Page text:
Japanese Tea Cup Philosophy
I grew up in a home where the teacups had handles. Somewhere in my late 20s, I started eating at sushi restaurants. I like to nickname my current town, Morristown, as the sushi capital of New Jersey. I’m not sure this is true or holds any validity beyond my mere musing. Either way, there are a lot of sushi restaurants in this town.
Whenever I eat at a sushi restaurant and order green tea, I notice that the tea will be placed in a cup that has no handle. About 6 to 8 years ago, I started to wonder why Japanese tea cups had no handles?
One night, as I’m sitting at a sushi restaurant, I ordered green tea. When the tea was brought over in the ceramic cup that had no handle, my curiosity had gotten the best of me. I needed an answer.
(As an aside, it is important to note that I spend my life and passion work trying to understand people’s differences. I try to be respectful, and as best as I can, accepting of the differences. I am sensitive to these topics and inclusive, not just tolerant, of the cultural differences that exist.)
Therefore, it should come as no surprise that when the teacup was placed on the table, I looked up at the guy and simply asked, “What’s wrong with your tea cups?” And as the words left my mouth, I was amazed by the depth of my ignorance. How could I ask a question in such a manner? I should know better and do better than that. Simply put, I was embarrassed.
Two important lessons happened in the moments that followed. First, I came to the realization that it doesn’t matter what work one has done in understanding and accepting differences, more work is always necessary. I am ignorant. If I cannot admit and acknowledge my ignorance, then I can never fully learn.
But it’s the second lesson, the more important one, to me, to which I would like to draw your attention: the man’s response.
How do we respond when someone asks us a question based out of ignorance? What is the appropriate reaction when we’ve been maligned, categorized, or misunderstood because of a foundation of ignorance perpetrated by the sender?
I think that most people, (myself, at times, included), handle the situation poorly. We become defensive; we lash out; we label. We may tolerate each other, but never fully accept one another. One need not look any further than the current state of our country, and even broader, our world to note this deficiency.
In the manner of ignorance in which I asked my question to the server, he had every right to jump down my throat, challenge me to a cultural, verbal spar, berate me, and label me a cup-ist. He did none of that. Instead, he gave me the greatest gift for which I could ask. He educated me. He did three things that I try to take with me in similar situations.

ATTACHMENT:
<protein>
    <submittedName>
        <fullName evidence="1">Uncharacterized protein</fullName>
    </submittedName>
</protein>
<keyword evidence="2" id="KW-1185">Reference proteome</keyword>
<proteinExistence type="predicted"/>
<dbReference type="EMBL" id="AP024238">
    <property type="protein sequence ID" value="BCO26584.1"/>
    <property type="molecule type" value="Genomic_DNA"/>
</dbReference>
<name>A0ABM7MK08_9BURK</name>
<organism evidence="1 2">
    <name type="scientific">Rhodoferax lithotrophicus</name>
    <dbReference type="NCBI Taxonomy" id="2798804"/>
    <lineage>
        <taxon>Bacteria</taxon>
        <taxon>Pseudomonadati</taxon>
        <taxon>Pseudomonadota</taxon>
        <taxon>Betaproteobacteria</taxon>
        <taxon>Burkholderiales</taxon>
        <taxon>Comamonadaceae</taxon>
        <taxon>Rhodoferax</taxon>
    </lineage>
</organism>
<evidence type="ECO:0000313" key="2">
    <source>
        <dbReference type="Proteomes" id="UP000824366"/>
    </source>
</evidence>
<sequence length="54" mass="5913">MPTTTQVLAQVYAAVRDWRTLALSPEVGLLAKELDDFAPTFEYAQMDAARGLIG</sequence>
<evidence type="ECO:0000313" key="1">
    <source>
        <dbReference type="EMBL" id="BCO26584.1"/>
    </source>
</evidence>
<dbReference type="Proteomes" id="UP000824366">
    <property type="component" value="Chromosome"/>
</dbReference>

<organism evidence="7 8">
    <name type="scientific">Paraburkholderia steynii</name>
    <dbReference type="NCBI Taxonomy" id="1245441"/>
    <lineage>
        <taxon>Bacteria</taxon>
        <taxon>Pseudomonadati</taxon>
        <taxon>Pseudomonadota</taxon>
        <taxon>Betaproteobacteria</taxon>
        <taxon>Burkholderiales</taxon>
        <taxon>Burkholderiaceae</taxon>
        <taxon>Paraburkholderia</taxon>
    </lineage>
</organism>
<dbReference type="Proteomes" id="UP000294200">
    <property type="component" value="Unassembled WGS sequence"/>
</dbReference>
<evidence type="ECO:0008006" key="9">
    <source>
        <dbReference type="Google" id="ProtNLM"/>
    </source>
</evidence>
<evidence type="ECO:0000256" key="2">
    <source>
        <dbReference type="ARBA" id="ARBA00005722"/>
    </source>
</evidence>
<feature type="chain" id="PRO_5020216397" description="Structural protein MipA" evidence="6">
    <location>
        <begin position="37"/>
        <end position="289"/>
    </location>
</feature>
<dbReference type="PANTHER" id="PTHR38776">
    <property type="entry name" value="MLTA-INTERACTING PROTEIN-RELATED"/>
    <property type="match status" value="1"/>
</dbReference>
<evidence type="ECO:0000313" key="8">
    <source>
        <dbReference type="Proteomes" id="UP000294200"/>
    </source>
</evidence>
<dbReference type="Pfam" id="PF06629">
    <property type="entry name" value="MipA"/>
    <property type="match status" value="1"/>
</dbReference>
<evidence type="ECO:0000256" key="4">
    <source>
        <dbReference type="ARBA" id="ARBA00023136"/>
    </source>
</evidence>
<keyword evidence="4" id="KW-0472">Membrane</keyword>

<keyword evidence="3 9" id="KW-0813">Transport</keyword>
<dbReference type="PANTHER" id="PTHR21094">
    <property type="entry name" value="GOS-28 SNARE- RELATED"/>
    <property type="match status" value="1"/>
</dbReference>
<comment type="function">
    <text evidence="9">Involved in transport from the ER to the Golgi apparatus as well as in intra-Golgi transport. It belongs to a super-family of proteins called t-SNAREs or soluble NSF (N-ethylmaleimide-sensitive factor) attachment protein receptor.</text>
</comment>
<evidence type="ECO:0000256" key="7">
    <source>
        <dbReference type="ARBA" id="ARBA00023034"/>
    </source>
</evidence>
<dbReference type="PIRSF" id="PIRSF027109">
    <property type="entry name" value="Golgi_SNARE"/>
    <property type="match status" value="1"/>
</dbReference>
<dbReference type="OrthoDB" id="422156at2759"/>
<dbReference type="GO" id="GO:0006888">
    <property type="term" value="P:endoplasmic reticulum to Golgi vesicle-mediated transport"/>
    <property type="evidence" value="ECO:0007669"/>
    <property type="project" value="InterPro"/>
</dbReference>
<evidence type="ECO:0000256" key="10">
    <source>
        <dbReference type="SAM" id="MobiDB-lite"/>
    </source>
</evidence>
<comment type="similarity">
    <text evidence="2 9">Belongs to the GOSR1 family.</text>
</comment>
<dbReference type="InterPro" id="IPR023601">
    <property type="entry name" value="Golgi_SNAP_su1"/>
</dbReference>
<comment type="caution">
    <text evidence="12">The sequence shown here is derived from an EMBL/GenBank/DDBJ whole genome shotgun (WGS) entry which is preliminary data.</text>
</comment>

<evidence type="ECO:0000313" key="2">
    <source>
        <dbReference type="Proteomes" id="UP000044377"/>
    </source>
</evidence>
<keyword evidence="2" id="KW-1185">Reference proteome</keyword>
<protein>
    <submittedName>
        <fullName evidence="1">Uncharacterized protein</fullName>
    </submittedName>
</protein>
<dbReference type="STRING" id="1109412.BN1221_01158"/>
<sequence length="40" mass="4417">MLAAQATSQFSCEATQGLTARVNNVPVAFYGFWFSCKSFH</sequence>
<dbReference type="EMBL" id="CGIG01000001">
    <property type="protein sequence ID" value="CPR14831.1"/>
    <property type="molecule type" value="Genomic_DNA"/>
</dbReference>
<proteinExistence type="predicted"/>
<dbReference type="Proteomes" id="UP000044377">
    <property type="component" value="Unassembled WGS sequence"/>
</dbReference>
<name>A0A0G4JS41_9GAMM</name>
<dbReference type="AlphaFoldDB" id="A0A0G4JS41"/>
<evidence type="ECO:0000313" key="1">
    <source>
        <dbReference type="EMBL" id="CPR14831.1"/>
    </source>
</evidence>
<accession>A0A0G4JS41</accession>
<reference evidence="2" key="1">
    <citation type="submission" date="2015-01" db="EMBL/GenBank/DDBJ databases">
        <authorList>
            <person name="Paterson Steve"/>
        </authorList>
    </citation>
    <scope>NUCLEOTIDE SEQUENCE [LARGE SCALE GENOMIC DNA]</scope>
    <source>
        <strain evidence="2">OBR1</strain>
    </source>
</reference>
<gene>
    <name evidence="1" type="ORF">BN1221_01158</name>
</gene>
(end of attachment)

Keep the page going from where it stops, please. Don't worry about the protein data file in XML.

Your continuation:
First, he smiled, easing any anticipation of tension. Then, he laughed, joining in with me by acknowledging my ignorance, but in a non-defensive, non attacking manner. But it’s this final piece that was the icing. He dropped knowledge, educating my ignorance. He simply stated, “If it’s too hot to hold, it is too hot to drink.”
Wow! That’s right! You do not need handles on tea cups to drink hot tea. You need to figure out if you can drink the hot tea. The best way to tell if you can drink hot tea, without burning your mouth, is by asking yourself, “what do your hands say?”
I try to approach people with this philosophical stance. I am less concerned about their handles than I am the essence inside their cup. We seem to be consumed by the ideas of our handles. Some of us believe that the color of our skin, our political views, our gender, our sexual orientation, our money, our clothes, our music, our religious views, our country — are who we are. They are not. They are our handles, descriptors of our lives but not the essence inside our cups.
The essence inside our cups are the questions and stories that connect you to me, us to them, friend to enemy, progessive to conservative, country to country, life to life. I want to know about a person’s birth story. How did you enter this world? What were you told? What did you tell yourself about your own existence?
I want to know about a memory between the ages of 6 and 10 that can still make you feel sad. How does that affect you now? I want to know that story when you realized that you were stronger than your pain.
This is the essence inside the cup, my friends. This is what makes us, us. This. Is. Us.